“And forgive us our debts, as we also have forgiven our debtors.” (Matthew 6:12 NIV)
I learned to pray the Lord’s Prayer asking forgiveness for our trespasses. As a child, once I learned what trespassing was I knew it was something you’d need forgiveness for, but I wasn’t entirely clear why it was singled out in the prayer Jesus taught his disciples.
Eventually, I learned that the word trespasses could be traded out for words like sin and debt that also got at the meaning of this petition in the prayer. Sin made sense. I’d had enough Sunday School to know that was wrong.
Debts was a little different. I had a pretty good handle on what forgiving debts was. Again, however, I needed help making the connection to this prayer from Jesus.
It turns out that debts is an excellent word for what’s happening here. We have a moral debt before God. This seems a more and more unpopular notion in our culture and time, but it is true.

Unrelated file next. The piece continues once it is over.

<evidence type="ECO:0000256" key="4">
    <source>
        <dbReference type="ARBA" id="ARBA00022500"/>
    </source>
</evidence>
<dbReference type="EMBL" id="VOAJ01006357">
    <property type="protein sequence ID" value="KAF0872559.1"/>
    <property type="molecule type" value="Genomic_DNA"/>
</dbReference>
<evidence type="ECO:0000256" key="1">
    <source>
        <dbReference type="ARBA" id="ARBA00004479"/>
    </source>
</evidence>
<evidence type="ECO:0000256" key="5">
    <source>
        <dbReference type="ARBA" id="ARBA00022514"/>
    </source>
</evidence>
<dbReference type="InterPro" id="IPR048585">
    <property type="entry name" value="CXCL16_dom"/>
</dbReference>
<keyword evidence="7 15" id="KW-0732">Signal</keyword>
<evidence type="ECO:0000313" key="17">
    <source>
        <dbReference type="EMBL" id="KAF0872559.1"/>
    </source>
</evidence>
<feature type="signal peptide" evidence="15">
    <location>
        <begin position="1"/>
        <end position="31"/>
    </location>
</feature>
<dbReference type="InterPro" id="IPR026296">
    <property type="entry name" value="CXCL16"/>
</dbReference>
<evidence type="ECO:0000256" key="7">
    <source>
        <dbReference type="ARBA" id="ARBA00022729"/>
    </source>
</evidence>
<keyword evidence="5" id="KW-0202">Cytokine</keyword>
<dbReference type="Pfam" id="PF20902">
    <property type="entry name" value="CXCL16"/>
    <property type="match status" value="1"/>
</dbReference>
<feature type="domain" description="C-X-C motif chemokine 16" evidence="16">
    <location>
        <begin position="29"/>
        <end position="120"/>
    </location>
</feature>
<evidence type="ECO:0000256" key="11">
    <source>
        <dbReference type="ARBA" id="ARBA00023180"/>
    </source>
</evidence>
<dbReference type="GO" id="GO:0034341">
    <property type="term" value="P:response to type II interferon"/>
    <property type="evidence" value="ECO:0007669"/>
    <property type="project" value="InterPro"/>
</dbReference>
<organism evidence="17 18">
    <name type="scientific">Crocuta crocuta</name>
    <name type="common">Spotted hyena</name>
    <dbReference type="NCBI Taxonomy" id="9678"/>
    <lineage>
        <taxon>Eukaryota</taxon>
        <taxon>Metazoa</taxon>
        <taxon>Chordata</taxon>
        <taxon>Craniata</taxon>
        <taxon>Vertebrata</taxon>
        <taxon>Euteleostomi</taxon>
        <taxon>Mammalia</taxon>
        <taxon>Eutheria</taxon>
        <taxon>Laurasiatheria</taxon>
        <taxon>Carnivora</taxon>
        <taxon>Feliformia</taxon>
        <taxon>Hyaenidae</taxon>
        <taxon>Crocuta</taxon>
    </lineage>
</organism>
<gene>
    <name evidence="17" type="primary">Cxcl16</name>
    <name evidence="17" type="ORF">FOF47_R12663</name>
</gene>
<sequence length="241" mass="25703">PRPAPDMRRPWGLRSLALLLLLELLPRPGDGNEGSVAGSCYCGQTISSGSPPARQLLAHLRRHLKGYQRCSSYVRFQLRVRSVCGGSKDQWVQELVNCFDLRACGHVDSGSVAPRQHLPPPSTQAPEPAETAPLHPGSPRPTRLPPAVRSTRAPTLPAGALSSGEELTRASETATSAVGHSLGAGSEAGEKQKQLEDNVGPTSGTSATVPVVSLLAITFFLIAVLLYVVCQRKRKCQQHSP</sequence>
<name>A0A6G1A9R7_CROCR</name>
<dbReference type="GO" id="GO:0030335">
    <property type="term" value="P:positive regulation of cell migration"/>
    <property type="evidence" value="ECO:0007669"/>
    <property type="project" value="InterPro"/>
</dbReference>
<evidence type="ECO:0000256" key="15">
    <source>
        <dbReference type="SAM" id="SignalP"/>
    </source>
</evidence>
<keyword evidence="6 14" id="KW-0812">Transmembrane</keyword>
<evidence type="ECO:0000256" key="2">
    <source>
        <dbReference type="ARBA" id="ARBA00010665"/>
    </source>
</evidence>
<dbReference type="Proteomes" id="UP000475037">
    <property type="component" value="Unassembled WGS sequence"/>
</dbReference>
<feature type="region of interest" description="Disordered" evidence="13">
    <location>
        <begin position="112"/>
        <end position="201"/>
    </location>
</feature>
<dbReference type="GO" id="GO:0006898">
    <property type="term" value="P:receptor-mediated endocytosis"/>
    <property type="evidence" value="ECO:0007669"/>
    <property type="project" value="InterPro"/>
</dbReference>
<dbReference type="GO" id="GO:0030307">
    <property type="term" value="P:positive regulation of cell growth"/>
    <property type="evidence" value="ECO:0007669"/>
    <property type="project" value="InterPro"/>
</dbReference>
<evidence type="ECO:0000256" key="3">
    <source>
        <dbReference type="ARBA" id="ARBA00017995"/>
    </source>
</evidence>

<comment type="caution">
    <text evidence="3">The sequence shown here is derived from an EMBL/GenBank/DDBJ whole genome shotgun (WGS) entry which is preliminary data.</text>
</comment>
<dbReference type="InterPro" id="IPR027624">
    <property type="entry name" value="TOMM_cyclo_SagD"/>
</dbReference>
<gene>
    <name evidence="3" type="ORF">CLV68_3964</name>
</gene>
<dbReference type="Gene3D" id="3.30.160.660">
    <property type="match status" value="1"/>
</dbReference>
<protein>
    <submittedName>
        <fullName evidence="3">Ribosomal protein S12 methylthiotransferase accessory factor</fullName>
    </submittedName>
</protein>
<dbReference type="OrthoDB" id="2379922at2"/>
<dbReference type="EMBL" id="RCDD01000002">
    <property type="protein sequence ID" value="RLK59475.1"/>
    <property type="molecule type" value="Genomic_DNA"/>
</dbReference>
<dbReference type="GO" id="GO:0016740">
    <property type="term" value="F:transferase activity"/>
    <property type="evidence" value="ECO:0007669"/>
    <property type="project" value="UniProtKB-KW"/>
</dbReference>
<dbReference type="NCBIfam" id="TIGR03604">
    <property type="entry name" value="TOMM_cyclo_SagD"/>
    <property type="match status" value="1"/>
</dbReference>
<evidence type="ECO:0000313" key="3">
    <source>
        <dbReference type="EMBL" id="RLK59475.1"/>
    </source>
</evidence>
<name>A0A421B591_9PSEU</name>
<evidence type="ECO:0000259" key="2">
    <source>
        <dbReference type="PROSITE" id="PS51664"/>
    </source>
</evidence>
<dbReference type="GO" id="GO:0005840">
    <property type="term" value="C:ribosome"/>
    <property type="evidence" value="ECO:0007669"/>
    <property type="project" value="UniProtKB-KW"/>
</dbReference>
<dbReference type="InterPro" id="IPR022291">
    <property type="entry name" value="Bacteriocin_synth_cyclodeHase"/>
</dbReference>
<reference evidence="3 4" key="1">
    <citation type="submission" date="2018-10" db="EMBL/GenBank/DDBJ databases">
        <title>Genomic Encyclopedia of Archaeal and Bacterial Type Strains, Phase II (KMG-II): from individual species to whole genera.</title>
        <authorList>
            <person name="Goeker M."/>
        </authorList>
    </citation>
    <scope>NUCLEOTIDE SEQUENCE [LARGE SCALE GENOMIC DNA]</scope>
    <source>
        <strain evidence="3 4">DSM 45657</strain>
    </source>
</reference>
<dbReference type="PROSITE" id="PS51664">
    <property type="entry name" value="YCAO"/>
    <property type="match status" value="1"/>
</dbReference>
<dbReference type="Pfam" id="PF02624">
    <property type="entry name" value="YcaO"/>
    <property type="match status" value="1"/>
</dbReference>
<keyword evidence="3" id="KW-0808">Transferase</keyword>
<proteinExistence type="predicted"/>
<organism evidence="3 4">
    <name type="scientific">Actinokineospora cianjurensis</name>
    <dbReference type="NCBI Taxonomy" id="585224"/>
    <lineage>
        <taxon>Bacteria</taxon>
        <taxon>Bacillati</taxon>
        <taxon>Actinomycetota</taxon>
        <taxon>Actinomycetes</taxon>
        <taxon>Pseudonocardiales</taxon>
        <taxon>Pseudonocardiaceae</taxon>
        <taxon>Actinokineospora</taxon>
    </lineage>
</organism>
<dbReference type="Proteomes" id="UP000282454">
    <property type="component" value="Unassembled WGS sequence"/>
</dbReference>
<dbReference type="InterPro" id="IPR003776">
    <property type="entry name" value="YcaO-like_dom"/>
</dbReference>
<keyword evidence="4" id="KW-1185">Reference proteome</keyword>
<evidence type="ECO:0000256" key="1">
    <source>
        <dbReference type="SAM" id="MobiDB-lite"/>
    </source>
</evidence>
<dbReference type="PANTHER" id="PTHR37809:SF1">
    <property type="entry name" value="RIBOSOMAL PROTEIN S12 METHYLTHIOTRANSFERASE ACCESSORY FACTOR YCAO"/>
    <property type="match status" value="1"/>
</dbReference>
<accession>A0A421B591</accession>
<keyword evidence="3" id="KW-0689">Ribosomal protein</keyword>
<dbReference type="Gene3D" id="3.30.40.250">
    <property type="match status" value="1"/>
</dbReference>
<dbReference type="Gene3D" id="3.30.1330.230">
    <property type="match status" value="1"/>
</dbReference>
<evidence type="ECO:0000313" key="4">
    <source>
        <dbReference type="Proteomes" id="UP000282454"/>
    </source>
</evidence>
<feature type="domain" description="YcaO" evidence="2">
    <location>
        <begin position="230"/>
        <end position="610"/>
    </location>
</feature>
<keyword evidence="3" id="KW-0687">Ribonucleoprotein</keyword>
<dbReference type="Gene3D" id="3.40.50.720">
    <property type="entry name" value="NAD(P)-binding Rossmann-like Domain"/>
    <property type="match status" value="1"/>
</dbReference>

The theif on the cross who sought Jesus’ comfort was honest: “We are punished justly, for we are getting what our deeds deserve.” (Luke 23:41 NIV) Since our sins against others are also sins against the God who created them in love, perhaps we could say the same.
The prayer of confession in preparation for Holy Communion says it this way: “We have not done your will, we have broken your law. We have not loved our neighbors and we have not heard the cry of the needy.”
The good news of the gospel is that Jesus’ death pays a debt that humanity has insufficient moral funds to cover. People sometimes think that they might be the exception, that what they have done can’t be fully covered. But the old hymn has it right when it says, “Jesus paid it all.”
All. Every last bit.
To pray the prayer Jesus taught us (whether we say debts, trespasses, or sins in this petition) is to remember the forgiveness of our Lord and that he did truly pay it all.
Prayer: God, thank you for the riches of grace that cover my insufficiency and sin. Thank you that in your mercy, “Jesus paid it all.” Amen.